Creating Generosity Moments

March 31, 2021

“Once upon a time” — most churches in America received their offerings pretty much the same way as they had done for generations. A group of ushers would march down the center aisle with plates in hand and pass them row by row. While the practice is traditional, it also allows the congregation to collectively experience something very special – giving as a tangible act of worship.

This model worked well when the vast majority of giving was done by cash or check. However, times have changed, and giving preferences have also changed dramatically. Conservative estimates place digital/online giving participation at approximately 40% and growing rapidly. So, how do you maintain moments in your service where giving is a tangible act of worship moment when a substantial percentage of your constituents previously have set their gift to be sent automatically through a credit or debit card?

Here’s an idea – transition from this time being centered around receiving the offering, to a more encompassing generosity moment! What’s the difference? By its very design, an offering moment focuses on the tangible gifts being received at that time. We would like to suggest creating a generosity moment that celebrates the financial gifts, but also celebrates ministry impact and discipleship growth.

As part of a generosity moment you may want to include:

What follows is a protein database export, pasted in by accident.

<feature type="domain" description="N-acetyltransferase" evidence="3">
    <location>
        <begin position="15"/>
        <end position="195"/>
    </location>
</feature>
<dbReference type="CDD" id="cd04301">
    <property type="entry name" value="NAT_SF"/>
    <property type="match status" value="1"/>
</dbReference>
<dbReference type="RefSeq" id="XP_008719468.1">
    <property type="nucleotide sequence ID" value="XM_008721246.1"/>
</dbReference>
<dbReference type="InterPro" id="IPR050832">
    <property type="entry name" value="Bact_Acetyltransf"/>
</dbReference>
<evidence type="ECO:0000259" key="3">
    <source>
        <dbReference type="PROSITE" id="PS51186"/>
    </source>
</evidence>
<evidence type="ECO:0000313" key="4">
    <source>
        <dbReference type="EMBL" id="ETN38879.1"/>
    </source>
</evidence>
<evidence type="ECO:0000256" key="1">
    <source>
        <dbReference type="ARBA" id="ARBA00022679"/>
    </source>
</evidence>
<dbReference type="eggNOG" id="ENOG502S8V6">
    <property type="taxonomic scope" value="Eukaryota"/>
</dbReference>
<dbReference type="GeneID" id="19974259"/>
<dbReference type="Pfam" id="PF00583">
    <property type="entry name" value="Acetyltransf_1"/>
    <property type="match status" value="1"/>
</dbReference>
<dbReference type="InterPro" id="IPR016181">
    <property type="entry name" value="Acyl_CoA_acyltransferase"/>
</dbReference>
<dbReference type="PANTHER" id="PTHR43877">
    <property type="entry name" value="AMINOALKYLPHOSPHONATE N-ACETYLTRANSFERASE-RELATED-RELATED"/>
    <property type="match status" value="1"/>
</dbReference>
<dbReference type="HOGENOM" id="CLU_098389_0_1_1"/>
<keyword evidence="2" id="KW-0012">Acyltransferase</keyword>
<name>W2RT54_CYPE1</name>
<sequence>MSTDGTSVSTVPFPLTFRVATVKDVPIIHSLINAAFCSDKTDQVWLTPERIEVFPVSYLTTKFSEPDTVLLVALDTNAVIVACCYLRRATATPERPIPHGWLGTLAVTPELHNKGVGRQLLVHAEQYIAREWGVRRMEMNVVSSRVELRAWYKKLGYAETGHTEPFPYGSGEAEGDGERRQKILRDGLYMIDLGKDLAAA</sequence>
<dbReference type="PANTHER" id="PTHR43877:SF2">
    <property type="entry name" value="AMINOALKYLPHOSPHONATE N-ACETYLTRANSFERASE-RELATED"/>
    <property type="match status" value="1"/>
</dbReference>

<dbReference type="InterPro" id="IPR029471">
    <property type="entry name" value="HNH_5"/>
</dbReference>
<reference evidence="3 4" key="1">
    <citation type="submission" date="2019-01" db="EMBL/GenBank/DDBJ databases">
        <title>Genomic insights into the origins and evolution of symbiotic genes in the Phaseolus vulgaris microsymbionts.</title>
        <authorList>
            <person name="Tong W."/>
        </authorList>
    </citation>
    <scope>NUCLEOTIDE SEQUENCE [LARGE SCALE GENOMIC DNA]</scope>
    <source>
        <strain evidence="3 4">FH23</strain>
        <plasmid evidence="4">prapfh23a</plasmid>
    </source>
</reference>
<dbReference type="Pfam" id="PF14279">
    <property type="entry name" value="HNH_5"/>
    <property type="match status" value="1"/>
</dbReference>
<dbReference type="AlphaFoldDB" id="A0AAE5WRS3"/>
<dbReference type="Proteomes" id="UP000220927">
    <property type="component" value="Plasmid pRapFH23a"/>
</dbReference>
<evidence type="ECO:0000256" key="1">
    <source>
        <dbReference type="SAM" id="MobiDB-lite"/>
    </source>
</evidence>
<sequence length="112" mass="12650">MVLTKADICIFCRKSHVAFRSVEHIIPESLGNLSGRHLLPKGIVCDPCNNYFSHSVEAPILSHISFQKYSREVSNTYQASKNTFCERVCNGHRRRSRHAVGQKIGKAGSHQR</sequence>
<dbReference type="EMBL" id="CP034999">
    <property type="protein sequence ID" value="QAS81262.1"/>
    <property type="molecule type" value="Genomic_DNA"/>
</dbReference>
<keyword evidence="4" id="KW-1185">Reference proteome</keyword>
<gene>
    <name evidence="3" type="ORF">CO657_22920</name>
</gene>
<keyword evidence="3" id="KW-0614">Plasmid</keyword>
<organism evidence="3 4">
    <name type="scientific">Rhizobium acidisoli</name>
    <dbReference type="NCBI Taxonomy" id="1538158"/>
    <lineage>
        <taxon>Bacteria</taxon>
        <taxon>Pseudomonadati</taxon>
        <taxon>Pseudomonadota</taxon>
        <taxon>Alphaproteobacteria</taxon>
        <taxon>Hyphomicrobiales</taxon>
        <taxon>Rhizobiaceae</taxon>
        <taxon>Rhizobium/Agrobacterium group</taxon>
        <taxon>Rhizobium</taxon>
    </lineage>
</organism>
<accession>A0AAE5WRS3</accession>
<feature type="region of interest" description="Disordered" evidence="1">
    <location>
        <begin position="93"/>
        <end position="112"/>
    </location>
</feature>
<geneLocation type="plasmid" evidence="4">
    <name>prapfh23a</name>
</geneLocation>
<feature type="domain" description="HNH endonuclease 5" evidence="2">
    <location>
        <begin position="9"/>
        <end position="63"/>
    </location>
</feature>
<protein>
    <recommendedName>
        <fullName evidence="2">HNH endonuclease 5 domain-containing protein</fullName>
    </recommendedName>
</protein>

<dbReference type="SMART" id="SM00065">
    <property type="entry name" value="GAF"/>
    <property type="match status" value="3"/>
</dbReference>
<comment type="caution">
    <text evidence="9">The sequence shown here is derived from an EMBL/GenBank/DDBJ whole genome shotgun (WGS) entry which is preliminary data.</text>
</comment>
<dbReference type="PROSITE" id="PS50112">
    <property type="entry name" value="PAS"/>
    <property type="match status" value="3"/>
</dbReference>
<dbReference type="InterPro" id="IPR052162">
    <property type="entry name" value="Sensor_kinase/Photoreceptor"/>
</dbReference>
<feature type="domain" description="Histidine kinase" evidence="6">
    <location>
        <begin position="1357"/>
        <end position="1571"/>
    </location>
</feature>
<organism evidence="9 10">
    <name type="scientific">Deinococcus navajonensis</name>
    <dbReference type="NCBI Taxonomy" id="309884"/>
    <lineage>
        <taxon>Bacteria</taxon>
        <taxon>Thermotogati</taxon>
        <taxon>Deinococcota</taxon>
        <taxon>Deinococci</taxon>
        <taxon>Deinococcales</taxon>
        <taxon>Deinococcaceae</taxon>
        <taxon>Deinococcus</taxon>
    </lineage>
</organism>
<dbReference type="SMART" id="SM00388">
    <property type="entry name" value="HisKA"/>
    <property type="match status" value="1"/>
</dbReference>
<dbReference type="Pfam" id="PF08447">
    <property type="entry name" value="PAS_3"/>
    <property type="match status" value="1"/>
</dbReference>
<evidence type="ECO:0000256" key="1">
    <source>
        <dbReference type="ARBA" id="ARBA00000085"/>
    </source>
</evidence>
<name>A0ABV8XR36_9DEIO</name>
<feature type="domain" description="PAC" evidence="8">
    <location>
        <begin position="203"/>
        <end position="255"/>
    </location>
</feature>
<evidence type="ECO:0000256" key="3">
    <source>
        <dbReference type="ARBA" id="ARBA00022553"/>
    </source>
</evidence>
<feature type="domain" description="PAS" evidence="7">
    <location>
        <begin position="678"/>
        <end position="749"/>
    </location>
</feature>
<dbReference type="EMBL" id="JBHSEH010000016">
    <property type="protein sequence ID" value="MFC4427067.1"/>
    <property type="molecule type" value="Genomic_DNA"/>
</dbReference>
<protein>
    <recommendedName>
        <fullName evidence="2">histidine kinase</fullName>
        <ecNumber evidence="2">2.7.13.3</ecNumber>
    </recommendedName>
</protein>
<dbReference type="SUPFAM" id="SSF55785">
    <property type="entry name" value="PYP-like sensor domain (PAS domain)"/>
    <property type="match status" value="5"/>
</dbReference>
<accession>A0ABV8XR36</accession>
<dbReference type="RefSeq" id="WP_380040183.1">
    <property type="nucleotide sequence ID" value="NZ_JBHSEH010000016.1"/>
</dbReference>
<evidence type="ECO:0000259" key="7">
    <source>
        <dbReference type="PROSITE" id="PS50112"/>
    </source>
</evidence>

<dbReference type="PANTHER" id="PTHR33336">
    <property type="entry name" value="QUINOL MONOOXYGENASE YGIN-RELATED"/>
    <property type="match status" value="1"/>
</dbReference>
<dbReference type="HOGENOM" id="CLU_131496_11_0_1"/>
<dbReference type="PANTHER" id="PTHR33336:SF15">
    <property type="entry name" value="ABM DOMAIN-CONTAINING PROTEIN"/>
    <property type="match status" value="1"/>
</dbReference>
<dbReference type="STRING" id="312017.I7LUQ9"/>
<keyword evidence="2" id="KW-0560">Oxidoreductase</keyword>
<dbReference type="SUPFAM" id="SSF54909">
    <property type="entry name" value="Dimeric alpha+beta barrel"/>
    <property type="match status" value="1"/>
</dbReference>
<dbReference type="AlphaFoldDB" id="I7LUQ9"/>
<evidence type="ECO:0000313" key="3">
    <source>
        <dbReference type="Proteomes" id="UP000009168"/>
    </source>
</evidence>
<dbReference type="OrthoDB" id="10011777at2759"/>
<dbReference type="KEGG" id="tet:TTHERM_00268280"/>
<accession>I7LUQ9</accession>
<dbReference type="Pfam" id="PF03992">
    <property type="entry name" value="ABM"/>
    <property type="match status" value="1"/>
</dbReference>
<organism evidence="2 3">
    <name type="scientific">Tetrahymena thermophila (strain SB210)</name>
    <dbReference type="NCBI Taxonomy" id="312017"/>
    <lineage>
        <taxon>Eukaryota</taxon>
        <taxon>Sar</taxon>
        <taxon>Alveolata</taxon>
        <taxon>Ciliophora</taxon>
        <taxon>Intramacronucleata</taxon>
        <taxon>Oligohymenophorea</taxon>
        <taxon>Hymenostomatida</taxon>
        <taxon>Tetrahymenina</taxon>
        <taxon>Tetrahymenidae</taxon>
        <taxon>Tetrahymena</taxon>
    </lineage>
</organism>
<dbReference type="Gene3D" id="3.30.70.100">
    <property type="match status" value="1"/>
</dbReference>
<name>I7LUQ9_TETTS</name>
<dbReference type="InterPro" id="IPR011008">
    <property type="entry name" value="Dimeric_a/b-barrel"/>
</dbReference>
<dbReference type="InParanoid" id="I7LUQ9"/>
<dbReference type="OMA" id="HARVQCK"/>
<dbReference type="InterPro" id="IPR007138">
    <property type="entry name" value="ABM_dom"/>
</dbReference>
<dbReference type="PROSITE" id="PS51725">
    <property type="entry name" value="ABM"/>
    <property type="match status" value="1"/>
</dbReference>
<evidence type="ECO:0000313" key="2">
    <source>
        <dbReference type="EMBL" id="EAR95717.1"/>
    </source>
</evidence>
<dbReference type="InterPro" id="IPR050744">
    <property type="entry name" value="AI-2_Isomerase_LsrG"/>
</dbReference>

• A recent changed life, where your message to the church is something like — “your generosity enables our ministries to be available to meet people at their point of crisis”.
  • A new ministry launched, where your share about new outreach opportunities – “Our exciting new outreach initiative could not have been started without your support”.
  • New givers joining the team, you don’t want to be specific but you could share – “Last month, 30 new givers supported our ministries…thank you and welcome to the team”.
  • Faithful givers staying consistent, you cannot thank your people too much – “Thank You! Your faithful consistency in giving allows us to confidently plan for the future of our church and ministries”.

The generosity moment isn’t so much about blessing the receipt of funds as it is about celebrating the ministry impact of the funds given.

At CGS we want to encourage you to get creative in developing your own generosity moments. Share your ideas with us and we’ll pass them along to others. One of our “10 Towards Generosity” video includes some ideas to get you started.